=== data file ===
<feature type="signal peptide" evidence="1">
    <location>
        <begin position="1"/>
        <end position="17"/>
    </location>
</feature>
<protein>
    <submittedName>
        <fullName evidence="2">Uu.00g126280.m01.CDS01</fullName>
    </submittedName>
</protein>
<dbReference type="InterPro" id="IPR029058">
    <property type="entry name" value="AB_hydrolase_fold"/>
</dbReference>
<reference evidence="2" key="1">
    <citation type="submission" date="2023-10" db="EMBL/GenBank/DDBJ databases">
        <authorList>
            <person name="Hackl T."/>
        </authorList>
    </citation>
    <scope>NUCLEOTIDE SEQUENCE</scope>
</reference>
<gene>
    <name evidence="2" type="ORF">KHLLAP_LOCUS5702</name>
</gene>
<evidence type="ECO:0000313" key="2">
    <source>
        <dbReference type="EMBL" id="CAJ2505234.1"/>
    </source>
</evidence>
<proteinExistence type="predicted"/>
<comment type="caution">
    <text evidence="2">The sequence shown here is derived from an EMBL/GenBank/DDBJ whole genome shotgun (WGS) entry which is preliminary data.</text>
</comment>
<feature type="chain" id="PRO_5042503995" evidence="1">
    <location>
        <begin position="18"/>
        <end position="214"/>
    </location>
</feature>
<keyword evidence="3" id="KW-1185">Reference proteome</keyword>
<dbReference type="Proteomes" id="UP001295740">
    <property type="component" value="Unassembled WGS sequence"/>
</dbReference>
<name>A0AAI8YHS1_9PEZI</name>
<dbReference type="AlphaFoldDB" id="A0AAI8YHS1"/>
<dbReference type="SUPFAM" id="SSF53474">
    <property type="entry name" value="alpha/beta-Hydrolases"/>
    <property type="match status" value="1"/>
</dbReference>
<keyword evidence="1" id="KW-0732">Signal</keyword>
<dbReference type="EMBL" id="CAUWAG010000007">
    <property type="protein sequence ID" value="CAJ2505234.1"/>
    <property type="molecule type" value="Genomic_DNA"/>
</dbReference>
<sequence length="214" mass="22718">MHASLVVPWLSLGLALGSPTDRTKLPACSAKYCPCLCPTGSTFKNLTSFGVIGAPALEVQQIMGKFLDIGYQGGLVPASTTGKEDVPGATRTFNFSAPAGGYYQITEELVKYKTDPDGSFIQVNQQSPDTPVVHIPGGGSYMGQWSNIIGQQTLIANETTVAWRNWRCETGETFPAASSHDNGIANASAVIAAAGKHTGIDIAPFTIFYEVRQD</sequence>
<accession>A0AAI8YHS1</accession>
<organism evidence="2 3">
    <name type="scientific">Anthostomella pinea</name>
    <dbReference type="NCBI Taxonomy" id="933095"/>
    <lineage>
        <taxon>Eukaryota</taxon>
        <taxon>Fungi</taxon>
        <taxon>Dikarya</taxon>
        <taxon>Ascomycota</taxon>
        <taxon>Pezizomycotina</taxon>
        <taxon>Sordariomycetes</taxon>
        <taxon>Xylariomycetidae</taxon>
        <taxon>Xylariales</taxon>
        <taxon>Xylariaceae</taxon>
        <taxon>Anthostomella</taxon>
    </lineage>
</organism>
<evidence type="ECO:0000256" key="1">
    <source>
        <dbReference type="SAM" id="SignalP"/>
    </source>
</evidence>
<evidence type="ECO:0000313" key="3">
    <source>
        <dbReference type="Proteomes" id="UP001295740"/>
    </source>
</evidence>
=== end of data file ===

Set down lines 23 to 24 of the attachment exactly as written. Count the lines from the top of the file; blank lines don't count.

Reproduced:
<gene>
    <name evidence="2" type="ORF">KHLLAP_LOCUS5702</name>